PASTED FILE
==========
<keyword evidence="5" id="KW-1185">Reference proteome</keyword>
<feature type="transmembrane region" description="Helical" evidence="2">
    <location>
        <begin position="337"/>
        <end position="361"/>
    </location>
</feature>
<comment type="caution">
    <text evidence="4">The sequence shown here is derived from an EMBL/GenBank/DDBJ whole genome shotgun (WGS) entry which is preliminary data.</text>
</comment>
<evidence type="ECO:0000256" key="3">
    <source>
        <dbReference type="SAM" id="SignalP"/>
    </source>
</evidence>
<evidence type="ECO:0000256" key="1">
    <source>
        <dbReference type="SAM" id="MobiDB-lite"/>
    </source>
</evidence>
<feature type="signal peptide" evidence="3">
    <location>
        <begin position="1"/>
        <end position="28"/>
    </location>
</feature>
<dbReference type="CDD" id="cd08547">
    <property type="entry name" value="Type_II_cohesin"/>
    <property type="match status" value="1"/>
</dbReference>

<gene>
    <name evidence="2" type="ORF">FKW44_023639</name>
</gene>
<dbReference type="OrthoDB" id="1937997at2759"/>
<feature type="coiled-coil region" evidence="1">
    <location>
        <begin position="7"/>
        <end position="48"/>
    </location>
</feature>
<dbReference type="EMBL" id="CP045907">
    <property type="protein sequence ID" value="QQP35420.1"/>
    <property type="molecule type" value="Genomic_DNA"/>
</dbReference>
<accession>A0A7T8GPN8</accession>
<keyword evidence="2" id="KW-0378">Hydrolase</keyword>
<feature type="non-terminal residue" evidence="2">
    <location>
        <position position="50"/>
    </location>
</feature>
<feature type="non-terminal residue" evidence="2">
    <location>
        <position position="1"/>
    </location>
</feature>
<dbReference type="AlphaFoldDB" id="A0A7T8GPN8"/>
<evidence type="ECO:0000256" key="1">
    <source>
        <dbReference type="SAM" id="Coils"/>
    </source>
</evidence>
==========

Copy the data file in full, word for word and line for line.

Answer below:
<keyword evidence="5" id="KW-1185">Reference proteome</keyword>
<feature type="transmembrane region" description="Helical" evidence="2">
    <location>
        <begin position="337"/>
        <end position="361"/>
    </location>
</feature>
<comment type="caution">
    <text evidence="4">The sequence shown here is derived from an EMBL/GenBank/DDBJ whole genome shotgun (WGS) entry which is preliminary data.</text>
</comment>
<evidence type="ECO:0000256" key="3">
    <source>
        <dbReference type="SAM" id="SignalP"/>
    </source>
</evidence>
<evidence type="ECO:0000256" key="1">
    <source>
        <dbReference type="SAM" id="MobiDB-lite"/>
    </source>
</evidence>
<feature type="signal peptide" evidence="3">
    <location>
        <begin position="1"/>
        <end position="28"/>
    </location>
</feature>
<dbReference type="CDD" id="cd08547">
    <property type="entry name" value="Type_II_cohesin"/>
    <property type="match status" value="1"/>
</dbReference>

<gene>
    <name evidence="2" type="ORF">FKW44_023639</name>
</gene>
<dbReference type="OrthoDB" id="1937997at2759"/>
<feature type="coiled-coil region" evidence="1">
    <location>
        <begin position="7"/>
        <end position="48"/>
    </location>
</feature>
<dbReference type="EMBL" id="CP045907">
    <property type="protein sequence ID" value="QQP35420.1"/>
    <property type="molecule type" value="Genomic_DNA"/>
</dbReference>
<accession>A0A7T8GPN8</accession>
<keyword evidence="2" id="KW-0378">Hydrolase</keyword>
<feature type="non-terminal residue" evidence="2">
    <location>
        <position position="50"/>
    </location>
</feature>
<feature type="non-terminal residue" evidence="2">
    <location>
        <position position="1"/>
    </location>
</feature>
<dbReference type="AlphaFoldDB" id="A0A7T8GPN8"/>
<evidence type="ECO:0000256" key="1">
    <source>
        <dbReference type="SAM" id="Coils"/>
    </source>
</evidence>